Alternatives:
None
 Subsequent
Courses: After this course students should be ready for a variety of courses and research experiences.
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Math 395  Honors Analysis I
 Prerequisites:
Math 296
 Frequency:
Fall (I)
 Student
Body: Firstyear students and Sophomores
 Credit:
4 Credits.
 Recent Texts: Analysis on Manifolds by Munkres
 Background
and Goals: This course is a continuation of the sequence
Math 295296 and has the same theoretical emphasis. Students are
expected to understand and construct proofs.
 Content:
Inverse/implicit function theorems, immersion/submersion theorems. Quotient and dual spaces, inner product spaces, spectral theory. Metric spaces, basic pointset topology. Integration in Euclidean space, Fubini's theorem, change of variables formula. Topics in linear algebra: tensor products, exterior and symmetric powers, Jordan and rational canonical forms.
 Alternatives:
None
 Subsequent
Courses: Math 396 (Honors Analysis II)
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Math 396  Honors Analysis II
 Prerequisites:
Math 395
 Frequency:
Winter (II)
 Student
Body: Sophomores
 Credit:
4 Credits.
 Recent Texts: Comprehensive Introduction to Differential Geometry (3rd edition) by Spivak
 Background
and Goals: This course is a continuation of Math 395
and has the same theoretical emphasis. Students are expected to
understand and construct proofs.
 Content:
Submanifolds (with or without corners) of Euclidean space, abstract manifolds, tangent and cotangent spaces, immersion/submersion theorems/ Partitions of unity, vector fields and differential forms on manifolds, exterior differentiation, integration of differential forms. Stoke's theorem. deRham cohomology, Riemannian metrics, Hodge star operator and the standard vector calculus versions of Stoke's theorem.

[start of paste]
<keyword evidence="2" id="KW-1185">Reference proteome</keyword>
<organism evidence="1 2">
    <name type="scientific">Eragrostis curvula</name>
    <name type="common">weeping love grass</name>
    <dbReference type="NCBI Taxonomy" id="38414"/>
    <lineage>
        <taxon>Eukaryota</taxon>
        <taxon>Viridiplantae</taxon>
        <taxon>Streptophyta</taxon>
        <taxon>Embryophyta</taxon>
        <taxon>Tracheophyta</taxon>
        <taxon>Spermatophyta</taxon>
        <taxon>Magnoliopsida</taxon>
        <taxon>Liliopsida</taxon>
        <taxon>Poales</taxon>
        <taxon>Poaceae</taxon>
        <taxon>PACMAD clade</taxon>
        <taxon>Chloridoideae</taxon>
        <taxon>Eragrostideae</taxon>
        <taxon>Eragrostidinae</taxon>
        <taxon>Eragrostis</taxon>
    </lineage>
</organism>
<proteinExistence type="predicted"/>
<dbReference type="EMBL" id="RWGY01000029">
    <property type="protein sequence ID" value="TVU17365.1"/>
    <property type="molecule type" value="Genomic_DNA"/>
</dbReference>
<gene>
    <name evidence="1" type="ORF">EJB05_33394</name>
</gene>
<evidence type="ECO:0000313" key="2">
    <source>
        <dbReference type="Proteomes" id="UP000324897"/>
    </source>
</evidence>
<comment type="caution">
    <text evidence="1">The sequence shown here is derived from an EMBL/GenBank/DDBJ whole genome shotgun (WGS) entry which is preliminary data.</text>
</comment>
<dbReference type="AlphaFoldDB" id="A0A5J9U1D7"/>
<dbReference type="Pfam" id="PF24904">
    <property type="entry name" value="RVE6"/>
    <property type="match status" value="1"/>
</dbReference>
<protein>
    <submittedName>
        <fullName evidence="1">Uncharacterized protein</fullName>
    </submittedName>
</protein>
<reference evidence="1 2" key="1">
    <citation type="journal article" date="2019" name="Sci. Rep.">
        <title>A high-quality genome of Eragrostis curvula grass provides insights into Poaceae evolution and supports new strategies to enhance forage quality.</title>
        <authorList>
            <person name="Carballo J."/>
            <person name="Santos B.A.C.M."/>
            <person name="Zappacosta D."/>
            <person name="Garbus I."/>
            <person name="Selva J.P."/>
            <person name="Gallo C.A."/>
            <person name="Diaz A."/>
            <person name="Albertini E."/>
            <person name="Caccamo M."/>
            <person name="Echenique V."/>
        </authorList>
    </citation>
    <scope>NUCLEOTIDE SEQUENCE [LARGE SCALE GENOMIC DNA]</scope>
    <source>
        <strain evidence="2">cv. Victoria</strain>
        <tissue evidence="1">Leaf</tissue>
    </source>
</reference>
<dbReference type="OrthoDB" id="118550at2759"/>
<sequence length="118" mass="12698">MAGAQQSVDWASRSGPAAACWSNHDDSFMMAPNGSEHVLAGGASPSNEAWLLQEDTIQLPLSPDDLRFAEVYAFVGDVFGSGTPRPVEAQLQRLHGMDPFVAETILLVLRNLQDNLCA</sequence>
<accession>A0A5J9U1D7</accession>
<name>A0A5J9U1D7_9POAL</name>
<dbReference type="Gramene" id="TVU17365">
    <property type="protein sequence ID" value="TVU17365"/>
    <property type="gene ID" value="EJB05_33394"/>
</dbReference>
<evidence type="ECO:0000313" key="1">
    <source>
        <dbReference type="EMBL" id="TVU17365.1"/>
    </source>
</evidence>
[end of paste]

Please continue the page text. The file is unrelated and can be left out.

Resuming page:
Alternatives:
None
 Subsequent
Courses: Students who have successfully completed the
sequence Math 295396 are generally prepared to take a range of
advanced undergraduate and graduate courses such as Math 512 (Algebraic Structures), Math 513 (Intro. to Linear Algebra), Math 525 (Probability Theory), Math 590 (Intro. to Topology), and many others.
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Math 404  Intermediate Differential Equations
 Prerequisites:
Math 216, 256, 286, or 316
 Frequency:
Fall (I), Winter (II)
 Student
Body: Undergraduate and graduate students from engineering
and LS&A
 Credit:
3 Credits.
 Recent Texts: Nonlinear Dynamics and Chaos: With Applications in Physics, Biology, Chemistry, and Engineering by Strogatz
 Area: Applied/NA
 Background
and Goals: This course is an introduction to the modern qualitative theory of ordinary differential equations with emphasis on geometric techniques and visualization. Much of the motivation for this approach comes from applications. Examples of applications of differential equations to science and engineering are a significant part of the course. There are relatively few proofs.
 Content: